Pteridophyta: Vascular Seedless Plants
Pteridophytes are the first terrestrial plants to develop vascular system (Xylem and Phloem). They include horsetails and ferns. Pteridophtes are classified into four groups.
- Psilopsida – Psilotum
- Lycopsida – Selaginella, Lycopodium
- Sphenopsida – Equisetum
- Pteropsida – Dryopteris, Pteris, Adiantum.
Psilotum Selaginella Lycopodium Equisetum
Dryopteris Pteris Adiantum
The pteridophytes are usually seen in wet, damp and shady places. However, some species are also able to survive in sandy soils.
Unlike bryophyte, the dominant generation in the pteridophyte is a sporophyte. It is formed from a diploid zygote.
- The sporophyte body has well differentiated root, stem and leaves. They have a true vascular system capable of water and food conduction. The leaves may be small, called microphylls (like Selaginella) or may be large, called macrophylls (as in Ferns).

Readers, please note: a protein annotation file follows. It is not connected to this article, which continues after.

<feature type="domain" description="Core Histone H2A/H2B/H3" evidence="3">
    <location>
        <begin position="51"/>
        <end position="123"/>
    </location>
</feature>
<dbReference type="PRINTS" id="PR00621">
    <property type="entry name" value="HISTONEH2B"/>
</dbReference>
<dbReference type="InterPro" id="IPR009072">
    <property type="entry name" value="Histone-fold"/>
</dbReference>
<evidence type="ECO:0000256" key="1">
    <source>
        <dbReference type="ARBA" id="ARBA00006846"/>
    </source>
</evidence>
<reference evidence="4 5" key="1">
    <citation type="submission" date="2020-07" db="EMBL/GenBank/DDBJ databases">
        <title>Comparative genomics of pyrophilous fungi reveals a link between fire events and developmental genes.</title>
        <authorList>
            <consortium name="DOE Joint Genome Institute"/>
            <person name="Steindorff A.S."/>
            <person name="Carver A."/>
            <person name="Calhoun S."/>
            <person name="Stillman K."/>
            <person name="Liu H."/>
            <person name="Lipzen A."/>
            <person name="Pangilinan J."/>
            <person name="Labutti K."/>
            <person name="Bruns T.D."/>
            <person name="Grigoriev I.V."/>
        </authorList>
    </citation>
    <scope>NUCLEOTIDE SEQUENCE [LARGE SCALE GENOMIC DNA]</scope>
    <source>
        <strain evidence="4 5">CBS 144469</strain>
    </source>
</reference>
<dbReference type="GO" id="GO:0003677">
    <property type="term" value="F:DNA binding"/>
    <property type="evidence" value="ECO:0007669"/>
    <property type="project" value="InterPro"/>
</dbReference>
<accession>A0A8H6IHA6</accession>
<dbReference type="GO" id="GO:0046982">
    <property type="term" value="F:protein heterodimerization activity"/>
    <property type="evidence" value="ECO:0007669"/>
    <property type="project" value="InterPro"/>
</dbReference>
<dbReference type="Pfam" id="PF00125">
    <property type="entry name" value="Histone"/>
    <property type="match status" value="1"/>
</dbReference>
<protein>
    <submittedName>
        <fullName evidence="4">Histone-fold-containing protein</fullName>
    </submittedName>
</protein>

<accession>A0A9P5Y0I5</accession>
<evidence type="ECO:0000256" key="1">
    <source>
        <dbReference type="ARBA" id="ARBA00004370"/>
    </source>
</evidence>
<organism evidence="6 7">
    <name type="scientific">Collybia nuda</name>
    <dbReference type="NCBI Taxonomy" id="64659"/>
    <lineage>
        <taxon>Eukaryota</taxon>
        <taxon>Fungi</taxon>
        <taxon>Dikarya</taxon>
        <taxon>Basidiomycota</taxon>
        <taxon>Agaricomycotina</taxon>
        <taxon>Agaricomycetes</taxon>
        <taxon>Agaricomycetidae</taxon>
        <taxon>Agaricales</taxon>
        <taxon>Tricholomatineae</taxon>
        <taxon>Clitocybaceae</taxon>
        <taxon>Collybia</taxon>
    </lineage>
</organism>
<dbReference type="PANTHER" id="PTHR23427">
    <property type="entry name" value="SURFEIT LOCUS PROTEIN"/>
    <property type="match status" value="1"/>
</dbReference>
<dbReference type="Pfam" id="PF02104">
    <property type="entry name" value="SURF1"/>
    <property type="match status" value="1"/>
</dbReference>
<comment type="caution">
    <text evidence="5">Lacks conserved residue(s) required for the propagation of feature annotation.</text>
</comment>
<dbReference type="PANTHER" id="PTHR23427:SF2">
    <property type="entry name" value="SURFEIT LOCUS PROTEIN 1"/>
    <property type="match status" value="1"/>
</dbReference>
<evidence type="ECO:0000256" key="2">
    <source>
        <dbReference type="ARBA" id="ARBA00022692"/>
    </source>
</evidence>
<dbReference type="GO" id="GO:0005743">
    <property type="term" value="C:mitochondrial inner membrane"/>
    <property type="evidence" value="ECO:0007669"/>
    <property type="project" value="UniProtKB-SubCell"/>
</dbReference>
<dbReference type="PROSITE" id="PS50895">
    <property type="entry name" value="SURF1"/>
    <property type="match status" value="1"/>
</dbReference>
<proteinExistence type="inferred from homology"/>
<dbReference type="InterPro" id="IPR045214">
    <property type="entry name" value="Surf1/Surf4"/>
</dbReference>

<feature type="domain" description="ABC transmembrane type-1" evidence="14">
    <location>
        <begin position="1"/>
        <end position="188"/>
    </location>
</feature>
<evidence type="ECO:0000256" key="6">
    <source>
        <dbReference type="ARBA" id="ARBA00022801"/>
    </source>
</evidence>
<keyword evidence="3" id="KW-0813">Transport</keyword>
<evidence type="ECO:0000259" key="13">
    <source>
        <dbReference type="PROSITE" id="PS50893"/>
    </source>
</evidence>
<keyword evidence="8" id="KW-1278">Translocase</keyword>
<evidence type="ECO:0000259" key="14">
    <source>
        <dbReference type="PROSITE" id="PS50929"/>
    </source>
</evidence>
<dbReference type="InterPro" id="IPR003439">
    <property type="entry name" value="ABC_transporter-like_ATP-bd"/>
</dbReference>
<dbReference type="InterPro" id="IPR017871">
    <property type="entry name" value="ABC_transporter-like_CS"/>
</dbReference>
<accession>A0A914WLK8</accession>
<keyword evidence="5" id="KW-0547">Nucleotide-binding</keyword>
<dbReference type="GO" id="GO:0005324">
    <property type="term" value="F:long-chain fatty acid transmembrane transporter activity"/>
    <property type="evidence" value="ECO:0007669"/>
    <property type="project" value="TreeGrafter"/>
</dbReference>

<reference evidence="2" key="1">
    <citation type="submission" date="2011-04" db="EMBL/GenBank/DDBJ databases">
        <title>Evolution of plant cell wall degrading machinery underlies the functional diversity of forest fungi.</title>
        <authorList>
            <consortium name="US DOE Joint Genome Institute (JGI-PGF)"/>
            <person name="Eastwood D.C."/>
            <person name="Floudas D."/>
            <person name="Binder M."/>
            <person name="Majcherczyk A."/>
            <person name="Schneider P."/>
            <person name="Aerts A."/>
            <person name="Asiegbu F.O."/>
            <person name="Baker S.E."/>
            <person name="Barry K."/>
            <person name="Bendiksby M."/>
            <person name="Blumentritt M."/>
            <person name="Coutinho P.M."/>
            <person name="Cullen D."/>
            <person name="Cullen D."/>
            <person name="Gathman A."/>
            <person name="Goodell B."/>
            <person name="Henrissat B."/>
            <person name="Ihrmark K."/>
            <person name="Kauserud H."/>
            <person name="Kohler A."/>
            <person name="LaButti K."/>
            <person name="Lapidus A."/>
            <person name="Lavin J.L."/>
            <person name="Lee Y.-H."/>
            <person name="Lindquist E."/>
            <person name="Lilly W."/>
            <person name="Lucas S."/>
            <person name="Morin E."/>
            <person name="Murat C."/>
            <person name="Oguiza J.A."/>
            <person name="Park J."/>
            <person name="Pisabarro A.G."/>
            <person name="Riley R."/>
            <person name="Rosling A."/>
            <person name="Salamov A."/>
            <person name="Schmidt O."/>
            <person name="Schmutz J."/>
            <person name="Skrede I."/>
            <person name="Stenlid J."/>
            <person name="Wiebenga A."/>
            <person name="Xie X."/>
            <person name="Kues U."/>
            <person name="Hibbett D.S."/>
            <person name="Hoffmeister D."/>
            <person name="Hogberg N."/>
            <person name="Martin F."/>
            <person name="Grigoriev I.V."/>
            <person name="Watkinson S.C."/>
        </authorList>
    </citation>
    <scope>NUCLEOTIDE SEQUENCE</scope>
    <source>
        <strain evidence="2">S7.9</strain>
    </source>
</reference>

- Some leaf like appendages are also present in the sporophyte. They are called sporophylls, because their tip bears spore – producing structures called sporangia. In some species, the sporophyll appears as strobili or cones (Selaginella, Equisetum). The spores germinate to form a gametophyte.
- In most pteridophytes, the spores are similar. They are called homosporous.
- A very few species produce two kinds of spores (macro and micro spores). They are called heterosporous. Eg. Selaginella and Salvinia. Megaspores germinate into female gametophyte and the microspores germinate into male gametophytes.
- Spores germinate to give rise to a multicellular gametophyte. It is mosly photosynthetic thalooid form and is known as prothallus.
- They bear the sex organs. The male sex organ is antheridium, and the female sex organ is called archegonium.
- The gametes fuse to form a zygote. Development of the zygote occurs within the female gametophyte. It develops into a sporophyte.
- Pteridophytes are widely used for medicinal properties, and as soil – binders.
- They are frequently grown as ornamental plants.